Editorial 

The Raw Deal

Having just succeeded in passing legislation imposing restrictions on class-action lawsuits, the Republican-controlled Congress is fast about seeing to the rest of President Bush's real agenda -- one that would impose severe constraints on the rights of Americans to seek legal redress.

We refer to the president's "real" agenda, because in the judgment of many, Bush won reelection last November based on the voters' sense that he saw things their way on a whole host of moral and social issues -- none of which, as it turns out, were prominently featured in the president's State of the Union address, and none of which ended up on the congressional calendar for immediate action.

It is difficult to disagree with those who see Bush as having played bait-and-switch with the so-called Red States. What is obvious, in any case, is that the issues that are on the calendar at the president's behest have never commanded much public support, in the heartland or anywhere else. Besides several misnamed "tort reform" measures, these include: "tax reform" of the sort we have already seen several times over, creating new loopholes for the wealthy; Bush's plan to privatize Social Security; and, on the docket as of this week, his intent to strike away those provisions in the bankruptcy laws that protect ordinary Americans.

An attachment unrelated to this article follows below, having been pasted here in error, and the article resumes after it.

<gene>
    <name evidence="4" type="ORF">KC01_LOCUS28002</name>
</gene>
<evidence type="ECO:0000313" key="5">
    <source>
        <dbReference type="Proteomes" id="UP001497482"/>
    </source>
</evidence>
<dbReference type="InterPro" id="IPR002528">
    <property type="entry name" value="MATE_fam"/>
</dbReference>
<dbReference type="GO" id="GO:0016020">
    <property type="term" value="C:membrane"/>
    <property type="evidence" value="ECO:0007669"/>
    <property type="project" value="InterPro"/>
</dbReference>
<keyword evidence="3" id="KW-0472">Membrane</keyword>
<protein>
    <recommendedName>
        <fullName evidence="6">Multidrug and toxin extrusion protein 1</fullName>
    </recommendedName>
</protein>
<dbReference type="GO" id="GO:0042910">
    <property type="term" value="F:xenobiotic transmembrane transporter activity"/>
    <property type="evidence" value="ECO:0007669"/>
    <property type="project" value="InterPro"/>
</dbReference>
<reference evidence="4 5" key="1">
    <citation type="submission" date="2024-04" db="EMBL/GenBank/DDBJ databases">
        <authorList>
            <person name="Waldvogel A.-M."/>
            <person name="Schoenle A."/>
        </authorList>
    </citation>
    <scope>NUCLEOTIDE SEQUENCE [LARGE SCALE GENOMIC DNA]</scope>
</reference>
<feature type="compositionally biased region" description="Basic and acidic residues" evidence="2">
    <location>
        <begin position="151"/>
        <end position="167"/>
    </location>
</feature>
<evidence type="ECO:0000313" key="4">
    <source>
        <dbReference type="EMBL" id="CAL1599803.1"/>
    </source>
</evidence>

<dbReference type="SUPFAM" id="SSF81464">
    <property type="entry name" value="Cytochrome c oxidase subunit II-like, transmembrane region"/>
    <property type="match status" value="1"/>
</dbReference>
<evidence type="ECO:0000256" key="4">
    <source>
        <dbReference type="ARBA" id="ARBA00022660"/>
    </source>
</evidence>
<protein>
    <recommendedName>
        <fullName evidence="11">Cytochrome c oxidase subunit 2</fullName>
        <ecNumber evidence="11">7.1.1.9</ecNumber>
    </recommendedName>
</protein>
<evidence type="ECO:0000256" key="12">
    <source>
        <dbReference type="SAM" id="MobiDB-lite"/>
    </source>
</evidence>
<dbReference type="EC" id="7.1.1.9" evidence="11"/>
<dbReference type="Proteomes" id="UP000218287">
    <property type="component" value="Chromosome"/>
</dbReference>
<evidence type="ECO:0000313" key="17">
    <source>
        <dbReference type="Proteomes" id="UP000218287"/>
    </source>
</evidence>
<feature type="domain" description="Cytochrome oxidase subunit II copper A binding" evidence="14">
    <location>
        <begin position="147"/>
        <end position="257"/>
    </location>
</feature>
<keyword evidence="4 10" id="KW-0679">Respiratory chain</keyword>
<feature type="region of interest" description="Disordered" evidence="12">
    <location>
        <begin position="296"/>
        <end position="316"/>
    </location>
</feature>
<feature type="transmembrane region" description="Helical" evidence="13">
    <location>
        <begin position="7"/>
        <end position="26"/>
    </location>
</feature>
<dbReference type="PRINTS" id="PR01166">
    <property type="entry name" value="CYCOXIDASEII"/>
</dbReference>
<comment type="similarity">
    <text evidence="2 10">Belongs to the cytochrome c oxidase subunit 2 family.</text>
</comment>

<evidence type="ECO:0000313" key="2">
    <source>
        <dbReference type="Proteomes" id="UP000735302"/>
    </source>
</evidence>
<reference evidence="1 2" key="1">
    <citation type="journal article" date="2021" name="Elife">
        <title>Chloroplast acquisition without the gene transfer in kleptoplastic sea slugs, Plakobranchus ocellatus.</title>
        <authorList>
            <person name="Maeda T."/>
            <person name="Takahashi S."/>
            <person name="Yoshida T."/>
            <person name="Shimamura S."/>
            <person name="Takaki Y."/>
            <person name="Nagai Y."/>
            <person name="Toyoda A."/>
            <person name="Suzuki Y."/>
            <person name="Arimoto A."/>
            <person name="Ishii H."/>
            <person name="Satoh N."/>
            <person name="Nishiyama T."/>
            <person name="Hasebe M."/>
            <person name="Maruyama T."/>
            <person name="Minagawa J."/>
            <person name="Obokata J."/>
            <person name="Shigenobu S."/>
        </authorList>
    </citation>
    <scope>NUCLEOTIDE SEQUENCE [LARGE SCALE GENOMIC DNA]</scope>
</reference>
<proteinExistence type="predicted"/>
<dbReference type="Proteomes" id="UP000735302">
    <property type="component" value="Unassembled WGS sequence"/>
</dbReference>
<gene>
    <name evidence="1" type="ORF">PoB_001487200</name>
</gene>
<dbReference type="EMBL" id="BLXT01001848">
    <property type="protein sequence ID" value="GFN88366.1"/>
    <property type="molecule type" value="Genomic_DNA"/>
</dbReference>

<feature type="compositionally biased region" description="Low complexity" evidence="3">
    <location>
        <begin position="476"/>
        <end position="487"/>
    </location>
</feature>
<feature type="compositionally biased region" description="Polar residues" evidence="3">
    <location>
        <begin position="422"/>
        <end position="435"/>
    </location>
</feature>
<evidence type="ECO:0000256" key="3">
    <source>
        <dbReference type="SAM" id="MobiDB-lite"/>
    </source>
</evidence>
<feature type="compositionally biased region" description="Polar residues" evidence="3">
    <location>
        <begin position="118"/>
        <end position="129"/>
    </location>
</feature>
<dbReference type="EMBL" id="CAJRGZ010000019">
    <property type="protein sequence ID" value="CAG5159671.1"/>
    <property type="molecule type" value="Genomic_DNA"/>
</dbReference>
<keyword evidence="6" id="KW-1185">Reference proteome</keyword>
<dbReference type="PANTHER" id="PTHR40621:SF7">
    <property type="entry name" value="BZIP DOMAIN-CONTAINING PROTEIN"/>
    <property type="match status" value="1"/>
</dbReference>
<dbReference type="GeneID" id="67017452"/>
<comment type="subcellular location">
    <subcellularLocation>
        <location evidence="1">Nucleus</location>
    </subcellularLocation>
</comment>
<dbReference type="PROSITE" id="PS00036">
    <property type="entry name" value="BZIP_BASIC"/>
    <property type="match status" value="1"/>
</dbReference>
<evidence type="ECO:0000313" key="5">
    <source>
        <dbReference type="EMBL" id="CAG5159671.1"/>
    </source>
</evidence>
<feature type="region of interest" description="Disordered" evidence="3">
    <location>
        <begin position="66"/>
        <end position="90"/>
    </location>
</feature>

The bankruptcy measure would even take away those provisions of existing law which give a modicum of protection to citizens whose debt has become uncontrollable because of medical emergency or loss of job. Democrats in Congress also proposed an exception for those on active duty in the military, but the Republicans would have none of it. But the bill does reinforce and expand those loopholes which shelter corporate bankruptcies. It's "compassionate conservatism" at its finest.

It has been observed more than once in recent months that the aim of the Bush administration and its allies in Congress is to reap the New Deal. They're on the way, not only to that but to the creation of something else to take its place: a Raw Deal.

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